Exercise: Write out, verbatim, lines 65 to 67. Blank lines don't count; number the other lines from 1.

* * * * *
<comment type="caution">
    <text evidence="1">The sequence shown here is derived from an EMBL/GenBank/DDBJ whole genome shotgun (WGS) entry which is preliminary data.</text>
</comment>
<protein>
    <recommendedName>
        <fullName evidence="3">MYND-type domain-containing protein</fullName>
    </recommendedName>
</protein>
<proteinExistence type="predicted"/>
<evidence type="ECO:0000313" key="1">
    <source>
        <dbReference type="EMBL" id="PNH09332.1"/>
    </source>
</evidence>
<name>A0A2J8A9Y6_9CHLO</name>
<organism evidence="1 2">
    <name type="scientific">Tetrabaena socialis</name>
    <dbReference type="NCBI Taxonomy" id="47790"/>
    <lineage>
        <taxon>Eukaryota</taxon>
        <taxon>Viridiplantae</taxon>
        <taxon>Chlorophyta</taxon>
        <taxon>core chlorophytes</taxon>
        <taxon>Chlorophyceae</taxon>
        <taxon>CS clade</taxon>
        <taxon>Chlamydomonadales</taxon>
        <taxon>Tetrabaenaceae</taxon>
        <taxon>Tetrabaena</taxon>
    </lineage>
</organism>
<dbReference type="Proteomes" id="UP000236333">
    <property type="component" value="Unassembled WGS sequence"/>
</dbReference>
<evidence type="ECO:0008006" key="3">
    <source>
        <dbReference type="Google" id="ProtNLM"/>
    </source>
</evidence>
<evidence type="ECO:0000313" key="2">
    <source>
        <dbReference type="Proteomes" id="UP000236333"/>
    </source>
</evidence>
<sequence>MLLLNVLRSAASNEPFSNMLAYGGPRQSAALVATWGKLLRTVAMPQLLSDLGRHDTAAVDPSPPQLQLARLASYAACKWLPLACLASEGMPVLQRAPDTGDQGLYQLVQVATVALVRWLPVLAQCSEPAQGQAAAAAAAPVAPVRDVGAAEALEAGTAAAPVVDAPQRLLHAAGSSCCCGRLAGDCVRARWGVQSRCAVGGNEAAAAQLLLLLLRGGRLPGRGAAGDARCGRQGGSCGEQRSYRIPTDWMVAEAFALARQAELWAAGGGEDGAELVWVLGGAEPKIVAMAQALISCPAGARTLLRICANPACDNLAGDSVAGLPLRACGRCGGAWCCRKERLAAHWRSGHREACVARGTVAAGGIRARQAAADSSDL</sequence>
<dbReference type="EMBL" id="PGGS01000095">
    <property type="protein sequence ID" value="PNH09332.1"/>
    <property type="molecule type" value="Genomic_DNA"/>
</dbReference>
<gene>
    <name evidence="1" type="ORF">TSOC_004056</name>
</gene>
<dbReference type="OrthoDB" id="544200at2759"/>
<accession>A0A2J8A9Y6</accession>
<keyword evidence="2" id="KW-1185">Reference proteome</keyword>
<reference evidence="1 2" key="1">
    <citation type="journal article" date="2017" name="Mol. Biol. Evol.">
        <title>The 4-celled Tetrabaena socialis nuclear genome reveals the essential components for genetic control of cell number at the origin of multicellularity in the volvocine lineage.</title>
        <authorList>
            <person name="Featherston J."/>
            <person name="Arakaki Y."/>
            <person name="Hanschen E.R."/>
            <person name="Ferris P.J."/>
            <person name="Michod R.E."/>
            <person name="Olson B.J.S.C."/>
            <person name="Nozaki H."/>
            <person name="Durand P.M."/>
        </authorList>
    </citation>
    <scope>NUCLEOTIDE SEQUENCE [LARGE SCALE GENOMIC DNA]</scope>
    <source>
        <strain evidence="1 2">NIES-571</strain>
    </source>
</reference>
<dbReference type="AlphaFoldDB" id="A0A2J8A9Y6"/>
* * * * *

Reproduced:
            <person name="Nozaki H."/>
            <person name="Durand P.M."/>
        </authorList>